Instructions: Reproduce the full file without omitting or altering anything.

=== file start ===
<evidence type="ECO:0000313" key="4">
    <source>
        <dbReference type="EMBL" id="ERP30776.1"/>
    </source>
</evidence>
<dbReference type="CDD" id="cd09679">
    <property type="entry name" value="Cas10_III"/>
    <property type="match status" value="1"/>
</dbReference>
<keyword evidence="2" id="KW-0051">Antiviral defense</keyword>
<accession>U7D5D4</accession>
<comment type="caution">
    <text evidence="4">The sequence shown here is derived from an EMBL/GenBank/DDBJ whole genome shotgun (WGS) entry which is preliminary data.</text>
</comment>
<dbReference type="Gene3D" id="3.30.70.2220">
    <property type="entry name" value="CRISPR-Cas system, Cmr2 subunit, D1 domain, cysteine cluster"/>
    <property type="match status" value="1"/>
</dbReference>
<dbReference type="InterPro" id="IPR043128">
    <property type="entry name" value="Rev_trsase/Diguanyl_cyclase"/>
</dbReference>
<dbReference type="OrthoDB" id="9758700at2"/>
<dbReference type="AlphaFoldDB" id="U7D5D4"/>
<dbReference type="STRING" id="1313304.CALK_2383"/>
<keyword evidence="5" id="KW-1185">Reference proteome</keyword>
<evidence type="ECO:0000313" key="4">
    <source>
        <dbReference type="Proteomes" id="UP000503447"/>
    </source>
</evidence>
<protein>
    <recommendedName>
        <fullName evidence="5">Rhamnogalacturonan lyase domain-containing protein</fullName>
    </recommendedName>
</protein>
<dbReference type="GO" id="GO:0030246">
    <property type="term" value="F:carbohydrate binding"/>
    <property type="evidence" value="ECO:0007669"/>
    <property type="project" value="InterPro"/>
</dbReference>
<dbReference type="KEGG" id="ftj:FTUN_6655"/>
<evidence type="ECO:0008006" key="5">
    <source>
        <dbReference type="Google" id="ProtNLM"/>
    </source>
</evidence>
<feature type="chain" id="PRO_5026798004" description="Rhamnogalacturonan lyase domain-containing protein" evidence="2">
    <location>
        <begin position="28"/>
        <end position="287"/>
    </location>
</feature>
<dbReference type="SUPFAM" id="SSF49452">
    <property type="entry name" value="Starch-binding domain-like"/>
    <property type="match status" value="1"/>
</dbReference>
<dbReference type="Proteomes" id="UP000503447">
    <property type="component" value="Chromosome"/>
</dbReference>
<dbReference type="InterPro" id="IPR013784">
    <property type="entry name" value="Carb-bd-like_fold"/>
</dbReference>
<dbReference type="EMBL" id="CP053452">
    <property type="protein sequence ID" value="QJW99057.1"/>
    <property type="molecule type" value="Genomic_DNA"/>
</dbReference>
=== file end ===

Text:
<evidence type="ECO:0000313" key="4">
    <source>
        <dbReference type="EMBL" id="ERP30776.1"/>
    </source>
</evidence>
<dbReference type="CDD" id="cd09679">
    <property type="entry name" value="Cas10_III"/>
    <property type="match status" value="1"/>
</dbReference>
<keyword evidence="2" id="KW-0051">Antiviral defense</keyword>
<accession>U7D5D4</accession>
<comment type="caution">
    <text evidence="4">The sequence shown here is derived from an EMBL/GenBank/DDBJ whole genome shotgun (WGS) entry which is preliminary data.</text>
</comment>
<dbReference type="Gene3D" id="3.30.70.2220">
    <property type="entry name" value="CRISPR-Cas system, Cmr2 subunit, D1 domain, cysteine cluster"/>
    <property type="match status" value="1"/>
</dbReference>
<dbReference type="InterPro" id="IPR043128">
    <property type="entry name" value="Rev_trsase/Diguanyl_cyclase"/>
</dbReference>
<dbReference type="OrthoDB" id="9758700at2"/>
<dbReference type="AlphaFoldDB" id="U7D5D4"/>
<dbReference type="STRING" id="1313304.CALK_2383"/>
<keyword evidence="5" id="KW-1185">Reference proteome</keyword>
<evidence type="ECO:0000313" key="4">
    <source>
        <dbReference type="Proteomes" id="UP000503447"/>
    </source>
</evidence>
<protein>
    <recommendedName>
        <fullName evidence="5">Rhamnogalacturonan lyase domain-containing protein</fullName>
    </recommendedName>
</protein>
<dbReference type="GO" id="GO:0030246">
    <property type="term" value="F:carbohydrate binding"/>
    <property type="evidence" value="ECO:0007669"/>
    <property type="project" value="InterPro"/>
</dbReference>
<dbReference type="KEGG" id="ftj:FTUN_6655"/>
<evidence type="ECO:0008006" key="5">
    <source>
        <dbReference type="Google" id="ProtNLM"/>
    </source>
</evidence>
<feature type="chain" id="PRO_5026798004" description="Rhamnogalacturonan lyase domain-containing protein" evidence="2">
    <location>
        <begin position="28"/>
        <end position="287"/>
    </location>
</feature>
<dbReference type="SUPFAM" id="SSF49452">
    <property type="entry name" value="Starch-binding domain-like"/>
    <property type="match status" value="1"/>
</dbReference>
<dbReference type="Proteomes" id="UP000503447">
    <property type="component" value="Chromosome"/>
</dbReference>
<dbReference type="InterPro" id="IPR013784">
    <property type="entry name" value="Carb-bd-like_fold"/>
</dbReference>
<dbReference type="EMBL" id="CP053452">
    <property type="protein sequence ID" value="QJW99057.1"/>
    <property type="molecule type" value="Genomic_DNA"/>
</dbReference>